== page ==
Piriformis syndrome is an uncommon condition where your piriformis muscle puts pressure on your sciatic nerve. The hallmark symptom is shooting, aching, or burning pain in your buttocks and the back of your leg.
There are currently no universally accepted tests to diagnose piriformis syndrome. Many other conditions can cause nearly identical symptoms, and can easily be mistaken for piriformis syndrome.
Keep reading to learn why piriformis syndrome remains controversial, and which tests your healthcare provider is most likely to use to diagnose it.
Your piriformis is a small, flat muscle that attaches to your sacrum and the top of your femur. It’s one of a handful of small muscles that externally rotates your femur. It’s found beneath your gluteus maximus muscle and passes over your sciatic nerve.
Your sciatic nerve is the largest nerve in your body. It lets you move and feel many parts of your legs.
The sciatic nerve originates in your lower spinal cord at the level of your L4 to S3 vertebrae. Its branches reach the soles of your feet.
In theory, inflammation or hypertrophy (increased size) of your piriformis muscle could put pressure on your sciatic nerve and disrupt the nerve’s function.
Research on how to best diagnose piriformis syndrome remains ongoing.
There are currently
Healthcare professionals often make the diagnosis by examining your medical history and using a series of physical tests to rule out conditions like sciatica, a lumbar sprain, or a disc injury.
If your healthcare provider believes that piriformis syndrome could be the cause of your pain, they will likely palpitate your piriformis muscle to search for tenderness.
Your doctor may conduct physical tests to see if stretching or activating your piriformis muscles causes pain.
If they find your piriformis is tender to touch, and you report pain in your deep gluteal region in the following four tests, they may suspect piriformis syndrome.
FAIR is an acronym that stands for flexion, adduction, and internal rotation.
During the test, you’ll lie on your side with your injured leg on top. The tester will stabilize your hip with one hand and bring your knee toward your chest while moving it toward the midline of your body.
At the same time, they’ll rotate your lower leg away from the midline of your body to put your piriformis muscle under tension.
You’ll lie on your side with your affected leg on top and your knees bent. You’ll be told to raise your top thigh to see if the movement causes pain in your buttocks.
Pace maneuver test
You’ll sit with a 90-degree angle at your hips and knees. The tester will put their hands on the outer side of your lower legs, and you’ll be told to push into their hands.
You’ll lie on your back with your legs straight. The tester will take your femur and roll it inwardly. They’ll then ask you if you feel pain in your deep gluteal region.
Research has shown that patients thought to have piriformis syndrome had an enlarged piriformis and sciatic nerve on their injured side, compared to their asymptomatic side and to healthy volunteers. An ultrasound, therefore, can detect this.
However, more research is needed to back these findings.
Differences between piriformis syndrome and lumbar disc bulge testing
Both piriformis syndrome and a lower lumbar disc bulge are usually diagnosed by eliminating other possible causes of pain.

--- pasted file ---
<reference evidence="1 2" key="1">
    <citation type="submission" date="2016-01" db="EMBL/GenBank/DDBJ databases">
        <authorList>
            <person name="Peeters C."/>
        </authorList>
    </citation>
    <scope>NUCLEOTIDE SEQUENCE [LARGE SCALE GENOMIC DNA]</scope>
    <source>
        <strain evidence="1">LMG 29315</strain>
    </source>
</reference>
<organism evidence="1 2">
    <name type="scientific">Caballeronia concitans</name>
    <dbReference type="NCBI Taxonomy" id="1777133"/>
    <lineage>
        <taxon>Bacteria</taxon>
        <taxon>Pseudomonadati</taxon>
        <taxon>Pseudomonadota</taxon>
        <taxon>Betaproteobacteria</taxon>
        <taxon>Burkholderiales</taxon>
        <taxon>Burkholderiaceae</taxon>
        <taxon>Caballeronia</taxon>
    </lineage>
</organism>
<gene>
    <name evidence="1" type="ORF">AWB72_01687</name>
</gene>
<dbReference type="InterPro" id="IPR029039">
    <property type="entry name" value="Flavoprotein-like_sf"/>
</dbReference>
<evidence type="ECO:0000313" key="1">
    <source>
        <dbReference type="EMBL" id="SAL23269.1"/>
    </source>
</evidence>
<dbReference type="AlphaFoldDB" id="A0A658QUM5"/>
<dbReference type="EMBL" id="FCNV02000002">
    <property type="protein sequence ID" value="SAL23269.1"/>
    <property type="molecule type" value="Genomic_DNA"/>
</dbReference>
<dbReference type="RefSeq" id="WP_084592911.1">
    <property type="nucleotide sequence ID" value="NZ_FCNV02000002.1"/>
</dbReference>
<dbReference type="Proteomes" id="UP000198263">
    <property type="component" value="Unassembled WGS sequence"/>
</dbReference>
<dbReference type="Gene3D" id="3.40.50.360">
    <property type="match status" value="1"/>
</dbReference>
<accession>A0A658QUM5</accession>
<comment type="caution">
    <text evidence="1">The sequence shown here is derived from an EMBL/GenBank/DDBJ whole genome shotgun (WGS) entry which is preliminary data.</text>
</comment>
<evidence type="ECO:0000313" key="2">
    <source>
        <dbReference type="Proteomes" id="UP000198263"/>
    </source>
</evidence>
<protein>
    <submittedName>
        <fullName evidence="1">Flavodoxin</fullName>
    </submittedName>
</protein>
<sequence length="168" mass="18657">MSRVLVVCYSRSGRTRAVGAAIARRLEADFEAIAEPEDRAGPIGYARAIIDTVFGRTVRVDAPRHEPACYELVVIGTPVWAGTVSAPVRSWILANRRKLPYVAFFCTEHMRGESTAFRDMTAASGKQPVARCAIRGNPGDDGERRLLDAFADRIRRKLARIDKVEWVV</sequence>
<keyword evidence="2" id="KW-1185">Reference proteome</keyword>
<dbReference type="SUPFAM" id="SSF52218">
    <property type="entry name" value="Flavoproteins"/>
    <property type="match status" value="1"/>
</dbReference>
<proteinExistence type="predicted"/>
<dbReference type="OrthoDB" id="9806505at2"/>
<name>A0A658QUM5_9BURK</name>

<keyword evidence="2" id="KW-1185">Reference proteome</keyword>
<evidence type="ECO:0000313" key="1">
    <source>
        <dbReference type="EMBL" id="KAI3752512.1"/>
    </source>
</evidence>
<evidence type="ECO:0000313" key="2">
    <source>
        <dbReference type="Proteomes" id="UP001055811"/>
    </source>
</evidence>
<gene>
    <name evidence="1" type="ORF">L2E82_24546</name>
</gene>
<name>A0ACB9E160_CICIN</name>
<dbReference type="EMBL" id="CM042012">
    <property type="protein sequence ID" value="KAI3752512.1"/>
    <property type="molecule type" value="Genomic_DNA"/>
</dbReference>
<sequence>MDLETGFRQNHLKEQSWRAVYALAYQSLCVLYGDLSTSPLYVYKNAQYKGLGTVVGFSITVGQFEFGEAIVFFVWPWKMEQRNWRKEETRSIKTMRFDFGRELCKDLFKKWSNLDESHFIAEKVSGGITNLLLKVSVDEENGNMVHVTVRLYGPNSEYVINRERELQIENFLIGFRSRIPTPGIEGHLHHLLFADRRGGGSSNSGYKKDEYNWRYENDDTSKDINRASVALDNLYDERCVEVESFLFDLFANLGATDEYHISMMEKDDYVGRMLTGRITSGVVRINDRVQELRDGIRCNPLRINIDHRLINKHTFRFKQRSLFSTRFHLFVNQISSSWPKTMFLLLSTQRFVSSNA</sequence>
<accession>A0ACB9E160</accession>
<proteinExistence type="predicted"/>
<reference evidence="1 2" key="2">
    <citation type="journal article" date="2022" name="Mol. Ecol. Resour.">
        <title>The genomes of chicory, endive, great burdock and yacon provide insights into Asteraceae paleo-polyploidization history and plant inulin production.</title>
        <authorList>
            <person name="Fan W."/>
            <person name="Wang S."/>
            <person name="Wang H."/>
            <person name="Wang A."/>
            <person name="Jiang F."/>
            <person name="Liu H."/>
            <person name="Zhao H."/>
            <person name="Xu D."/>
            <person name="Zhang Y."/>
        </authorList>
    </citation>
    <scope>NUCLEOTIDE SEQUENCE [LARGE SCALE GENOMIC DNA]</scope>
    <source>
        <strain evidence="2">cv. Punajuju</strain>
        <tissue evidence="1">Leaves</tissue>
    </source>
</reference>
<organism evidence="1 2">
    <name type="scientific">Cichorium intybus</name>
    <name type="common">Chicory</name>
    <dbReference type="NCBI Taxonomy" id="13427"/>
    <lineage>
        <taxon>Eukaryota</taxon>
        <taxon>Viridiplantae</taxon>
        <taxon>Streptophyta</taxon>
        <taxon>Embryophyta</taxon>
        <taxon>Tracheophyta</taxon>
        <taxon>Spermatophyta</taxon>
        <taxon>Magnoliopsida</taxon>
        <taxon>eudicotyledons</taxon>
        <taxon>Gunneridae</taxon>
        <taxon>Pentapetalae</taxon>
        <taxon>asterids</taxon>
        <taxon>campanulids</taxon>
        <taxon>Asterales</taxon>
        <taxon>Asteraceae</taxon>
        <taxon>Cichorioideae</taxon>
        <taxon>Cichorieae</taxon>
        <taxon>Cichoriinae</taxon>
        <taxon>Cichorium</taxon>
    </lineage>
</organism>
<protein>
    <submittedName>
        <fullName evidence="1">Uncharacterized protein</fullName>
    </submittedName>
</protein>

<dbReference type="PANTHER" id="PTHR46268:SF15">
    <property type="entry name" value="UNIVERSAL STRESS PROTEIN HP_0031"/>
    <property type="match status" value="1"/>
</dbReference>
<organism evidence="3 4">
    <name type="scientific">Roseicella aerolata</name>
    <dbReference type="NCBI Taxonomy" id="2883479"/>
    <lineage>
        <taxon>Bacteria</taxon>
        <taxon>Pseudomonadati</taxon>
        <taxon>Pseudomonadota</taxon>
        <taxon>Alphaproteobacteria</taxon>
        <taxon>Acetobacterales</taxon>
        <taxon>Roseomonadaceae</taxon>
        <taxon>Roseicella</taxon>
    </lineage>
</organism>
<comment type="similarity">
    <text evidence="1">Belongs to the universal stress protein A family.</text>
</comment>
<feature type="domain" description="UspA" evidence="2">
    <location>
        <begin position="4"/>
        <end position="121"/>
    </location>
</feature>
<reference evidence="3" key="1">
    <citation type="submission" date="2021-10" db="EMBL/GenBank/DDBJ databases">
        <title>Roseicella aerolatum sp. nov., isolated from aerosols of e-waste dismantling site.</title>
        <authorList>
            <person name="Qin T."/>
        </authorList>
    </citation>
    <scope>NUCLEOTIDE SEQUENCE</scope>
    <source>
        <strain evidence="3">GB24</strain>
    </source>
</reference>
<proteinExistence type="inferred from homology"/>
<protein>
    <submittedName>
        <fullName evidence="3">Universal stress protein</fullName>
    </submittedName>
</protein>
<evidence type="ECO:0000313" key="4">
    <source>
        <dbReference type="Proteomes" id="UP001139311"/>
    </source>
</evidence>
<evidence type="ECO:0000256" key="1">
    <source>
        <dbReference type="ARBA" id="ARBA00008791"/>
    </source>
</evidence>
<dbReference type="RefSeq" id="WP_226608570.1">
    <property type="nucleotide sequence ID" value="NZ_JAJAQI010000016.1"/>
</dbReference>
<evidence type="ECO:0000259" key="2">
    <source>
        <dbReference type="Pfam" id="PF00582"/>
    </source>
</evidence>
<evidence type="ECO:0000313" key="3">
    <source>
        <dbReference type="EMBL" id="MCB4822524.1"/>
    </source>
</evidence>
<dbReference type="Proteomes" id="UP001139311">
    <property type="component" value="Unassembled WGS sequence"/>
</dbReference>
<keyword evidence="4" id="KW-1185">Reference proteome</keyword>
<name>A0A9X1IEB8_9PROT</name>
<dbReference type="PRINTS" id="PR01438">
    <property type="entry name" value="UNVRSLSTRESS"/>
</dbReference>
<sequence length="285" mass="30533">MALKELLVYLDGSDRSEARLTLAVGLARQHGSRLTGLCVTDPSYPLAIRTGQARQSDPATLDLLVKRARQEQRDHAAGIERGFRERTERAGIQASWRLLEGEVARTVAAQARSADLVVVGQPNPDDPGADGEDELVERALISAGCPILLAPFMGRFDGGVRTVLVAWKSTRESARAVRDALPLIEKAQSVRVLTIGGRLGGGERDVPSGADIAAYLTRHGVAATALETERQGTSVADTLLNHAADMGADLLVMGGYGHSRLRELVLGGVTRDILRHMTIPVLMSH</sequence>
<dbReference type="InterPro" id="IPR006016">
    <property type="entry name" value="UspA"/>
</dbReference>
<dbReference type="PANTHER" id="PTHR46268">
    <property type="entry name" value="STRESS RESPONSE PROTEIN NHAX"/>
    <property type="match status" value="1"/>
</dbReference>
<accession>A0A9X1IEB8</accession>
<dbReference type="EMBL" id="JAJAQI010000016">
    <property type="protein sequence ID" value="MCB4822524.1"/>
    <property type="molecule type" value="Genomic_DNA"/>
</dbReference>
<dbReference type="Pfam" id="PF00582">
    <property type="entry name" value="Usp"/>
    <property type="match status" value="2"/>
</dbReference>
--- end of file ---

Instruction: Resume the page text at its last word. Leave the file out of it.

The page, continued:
The straight leg test is commonly used to test for sciatica. If you have low back and/or leg pain when your leg is flexed to between 30 and 70 degrees, you may have sciatica caused by a bulging disc
Imaging techniques are unlikely to be used in the early stages of sciatica diagnosis. However, MRI may be used if the pain isn’t resolved from conservative treatment after
The symptoms of piriformis syndrome are similar to the symptoms of a lower lumbar disc bulge as well as many other conditions. The similarity of symptoms can make it difficult for your healthcare provider to locate the origin of the problem.
- numbness, or the feeling of pins and needles, down the back of your leg
- chronic pain around your hip and buttocks
- pain when getting out of bed
- an inability to sit for a prolonged period
- pain in the buttocks that gets worse when you move your hips
Piriformis syndrome still remains a controversial diagnosis among health professionals, and some researchers have questioned its existence entirely.
A number of
The idea that sciatic pain could be caused by piriformis syndrome was first described in scientific literature in
Since then, Robinson’s original diagnostic criteria have been disputed and refuted.
Research supporting piriformis syndrome
In a recent
However, more research is needed to better understand many aspects of the condition like how prevalent it is and how to best diagnose it.
Possible alternative explanations
Piriformis syndrome is described as a condition causing compression of your sciatic nerve. However, it has also been hypothesized that posterior leg pain could be caused by another independent nerve called the
Deep gluteal syndrome
It’s plausible that some diagnosed cases of piriformis syndrome are actually other types of deep gluteal syndrome caused by other muscles such as obturator internus, gemellus, or quadratus femoris.
Piriformis syndrome is a controversial diagnosis for pain in your buttocks and the back of your leg. Recent evidence suggests that piriformis syndrome is real. But it’s not clear how common it is, and there’s no universally accepted test for diagnosing it.
Usually, your healthcare provider will diagnosis piriformis syndrome by eliminating other possible conditions. Recent evidence suggests that ultrasound may have the potential to diagnose piriformis syndrome, but more research is needed.